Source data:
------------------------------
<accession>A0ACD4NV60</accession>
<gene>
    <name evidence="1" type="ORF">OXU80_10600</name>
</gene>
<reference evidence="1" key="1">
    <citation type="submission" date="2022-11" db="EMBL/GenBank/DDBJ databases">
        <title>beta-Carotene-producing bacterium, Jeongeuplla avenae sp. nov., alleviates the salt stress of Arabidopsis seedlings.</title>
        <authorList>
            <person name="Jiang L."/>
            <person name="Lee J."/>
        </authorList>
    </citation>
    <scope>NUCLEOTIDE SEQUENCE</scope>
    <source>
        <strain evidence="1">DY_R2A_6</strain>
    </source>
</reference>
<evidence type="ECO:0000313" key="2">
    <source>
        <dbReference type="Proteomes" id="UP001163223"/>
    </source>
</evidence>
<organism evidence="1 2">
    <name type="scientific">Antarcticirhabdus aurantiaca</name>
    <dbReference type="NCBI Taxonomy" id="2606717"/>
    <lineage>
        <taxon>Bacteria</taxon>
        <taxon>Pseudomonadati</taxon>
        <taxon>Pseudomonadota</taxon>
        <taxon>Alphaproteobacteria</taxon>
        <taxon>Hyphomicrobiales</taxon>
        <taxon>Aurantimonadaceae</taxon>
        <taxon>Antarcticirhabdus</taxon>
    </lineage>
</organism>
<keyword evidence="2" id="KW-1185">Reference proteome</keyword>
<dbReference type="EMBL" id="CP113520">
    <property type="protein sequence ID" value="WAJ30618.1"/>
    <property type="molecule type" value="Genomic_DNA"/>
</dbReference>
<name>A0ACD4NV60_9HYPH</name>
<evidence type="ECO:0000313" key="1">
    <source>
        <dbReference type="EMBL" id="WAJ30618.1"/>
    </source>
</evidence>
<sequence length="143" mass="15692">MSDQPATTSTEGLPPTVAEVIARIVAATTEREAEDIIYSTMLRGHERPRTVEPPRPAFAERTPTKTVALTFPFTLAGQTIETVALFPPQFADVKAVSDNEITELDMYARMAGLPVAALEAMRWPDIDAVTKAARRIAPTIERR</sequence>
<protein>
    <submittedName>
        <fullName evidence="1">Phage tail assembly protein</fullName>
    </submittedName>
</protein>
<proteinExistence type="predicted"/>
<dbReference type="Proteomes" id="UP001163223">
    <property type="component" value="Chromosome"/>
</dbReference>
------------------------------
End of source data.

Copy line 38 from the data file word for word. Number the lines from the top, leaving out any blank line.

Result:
    <property type="protein sequence ID" value="WAJ30618.1"/>